Farm commodities' divorce from other risk assets took another step towards the courts.
By rights, external markets should have dragged crop futures lower.
And, indeed, New York
The prospect of an end to conflict Libya, the North African oil producing state, bodes well for a boost to supplies.
But farm commodities' trial separation continued, in part because of they tick the box as a hedge against inflation, being the kind of assets whose price rises are included in inflation measures.
Also, fundamental news continued to lend support.
In the US, rain forecast for the weekend to help crops which have seen somewhat patchy moisture relief, following July's heatwave, continued to disappoint.
"The forecasted rainfall that was supposed to occur over various portions of the eastern Plains and the western Corn Belt essentially underperformed over the weekend," David Tolleris at weather service WxRisk.com said.
"The models specifically forecasted more significant rains than what actually fell over south west Iowa, eastern Nebraska, eastern Kansas and Missouri."
Furthermore, "the pattern looks drier for the next 10 days. There will be several different cold fronts which will pass through the Midwest over the next seven-to-10 days, but none of them show any sort of significant shower thunderstorm activity with their passage."
As for Irene - a tropical storm, and potentially hurricane, brewing up - it "will not bring significant or even moderate rain to any portion of the eastern Corn Belt", at least this week.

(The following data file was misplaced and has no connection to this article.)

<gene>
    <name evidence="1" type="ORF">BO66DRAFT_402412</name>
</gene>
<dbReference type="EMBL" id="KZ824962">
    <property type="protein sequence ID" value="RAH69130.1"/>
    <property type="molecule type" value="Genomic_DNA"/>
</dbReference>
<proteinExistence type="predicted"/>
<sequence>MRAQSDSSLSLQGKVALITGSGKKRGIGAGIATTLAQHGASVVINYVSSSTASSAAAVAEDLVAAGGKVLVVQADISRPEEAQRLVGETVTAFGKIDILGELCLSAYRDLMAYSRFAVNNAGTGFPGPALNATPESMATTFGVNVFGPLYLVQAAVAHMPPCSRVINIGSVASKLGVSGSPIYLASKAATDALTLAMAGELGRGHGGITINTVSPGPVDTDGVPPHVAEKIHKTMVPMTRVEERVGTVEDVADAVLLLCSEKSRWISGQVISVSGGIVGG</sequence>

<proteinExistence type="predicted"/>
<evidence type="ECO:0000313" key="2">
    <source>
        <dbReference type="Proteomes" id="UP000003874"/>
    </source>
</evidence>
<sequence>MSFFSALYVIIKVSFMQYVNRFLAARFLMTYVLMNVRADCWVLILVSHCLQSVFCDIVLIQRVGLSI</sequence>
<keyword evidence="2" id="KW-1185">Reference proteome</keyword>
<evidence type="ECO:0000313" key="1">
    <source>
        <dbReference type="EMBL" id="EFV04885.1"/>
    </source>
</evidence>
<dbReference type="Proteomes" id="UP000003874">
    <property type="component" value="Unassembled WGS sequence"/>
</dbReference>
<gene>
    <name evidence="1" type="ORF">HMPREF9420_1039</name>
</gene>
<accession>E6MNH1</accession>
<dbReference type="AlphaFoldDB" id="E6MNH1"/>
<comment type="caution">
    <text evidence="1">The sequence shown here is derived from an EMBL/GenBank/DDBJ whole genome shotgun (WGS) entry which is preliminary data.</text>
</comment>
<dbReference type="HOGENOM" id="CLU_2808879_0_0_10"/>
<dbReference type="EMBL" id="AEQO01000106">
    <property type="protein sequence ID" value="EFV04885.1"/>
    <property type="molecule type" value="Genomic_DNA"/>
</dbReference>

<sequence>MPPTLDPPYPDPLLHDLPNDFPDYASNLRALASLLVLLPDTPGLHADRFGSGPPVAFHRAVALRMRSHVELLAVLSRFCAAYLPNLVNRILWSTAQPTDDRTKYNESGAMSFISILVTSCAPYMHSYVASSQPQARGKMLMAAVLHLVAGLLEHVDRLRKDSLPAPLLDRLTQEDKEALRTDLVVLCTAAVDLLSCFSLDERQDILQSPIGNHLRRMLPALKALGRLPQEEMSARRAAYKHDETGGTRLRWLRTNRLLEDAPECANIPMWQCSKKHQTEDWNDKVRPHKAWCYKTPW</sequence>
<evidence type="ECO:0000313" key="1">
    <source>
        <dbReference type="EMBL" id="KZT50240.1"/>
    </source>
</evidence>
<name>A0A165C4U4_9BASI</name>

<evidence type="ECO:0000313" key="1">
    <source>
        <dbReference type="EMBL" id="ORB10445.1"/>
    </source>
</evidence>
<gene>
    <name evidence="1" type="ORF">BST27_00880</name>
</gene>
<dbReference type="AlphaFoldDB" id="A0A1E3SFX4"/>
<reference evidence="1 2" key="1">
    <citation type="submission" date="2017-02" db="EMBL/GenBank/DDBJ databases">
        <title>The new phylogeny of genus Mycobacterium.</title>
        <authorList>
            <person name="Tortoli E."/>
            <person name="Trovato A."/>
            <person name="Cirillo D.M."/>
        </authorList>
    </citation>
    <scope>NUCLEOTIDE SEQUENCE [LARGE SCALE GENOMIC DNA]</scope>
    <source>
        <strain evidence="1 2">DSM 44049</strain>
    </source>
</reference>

As for what this means for
"All eyes and ears will be waiting to see and hear what they are finding. Everyone is expecting them to find corn problems," Mike Mawdsley at Market 1 said.
Not that estimates at this stage in the season are necessarily definitive, with soybeans, for instance, still possessing the potential for big improvements, should rains arrive.
"A year ago the tour was reported to have come in with an average yield 12 bushels per acre above the US Department of Agriculture [final figure], but if I remember correctly nearly everyone's estimate was on the plus side last year," Jon Michalscheck at Benson Quinn Commodities said.
Corn for December added 0.7% to $7.30 ¼ a bushel, while November soybeans added 0.3% to $13.72 a bushel, still feeling some pressure from (questioned) reports that China is to release 4m tonnes of the oilseed from state reserves.
It too has a stake in dry US weather, given that farmers in the drought-afflicted South want soil moisture for their winter wheat crops, being planted next month.
"Dry conditions in the southern Plains will continue to be a supporting factor," Dave Lehl at Benson Quinn said.
However, weather in Europe is a bigger factor – notably the rains in central regions which have slowed harvest and raised quality fears.
"In Germany, harvests were reined in on strong rains this weekend," Agritel, the Paris-based analysis group, said.
"Operators consider that 60 % of surfaces are still to be harvested in the key north region of Germany. As a matter of fact, quality should be downgraded again."
Back in the US, Minneapolis spring wheat continues to be supported by "a later-than-usual harvest and reduced acres", Mr Lehl said.
"Trying to find a top in nearby spring wheat futures will prove difficult with a reluctance to sell by anybody who has ever traded spring wheat futures before."
And there were signs of demand too even at these elevated levels, with United Arab Emirates coming in with a 75,000-tonne tender.
Chicago (soft red winter) wheat for September added 1.2% to $7.39 ½ a bushel, while Kansas hard red winter for the same month gained 0.7% to $8.25 a bushel.
The Minneapolis equivalent gained 0.9% to $9.54 a bushel.
In Asia, Chinese crop futures were firm, too, pretty much across the board, even
"As estate workers took extended leave for the Muslim fasting observance of Ramadan, output is likely to fall in the coming weeks," Ker Chung Yang at Phillip Futures in Singapore said.
And in Tokyo,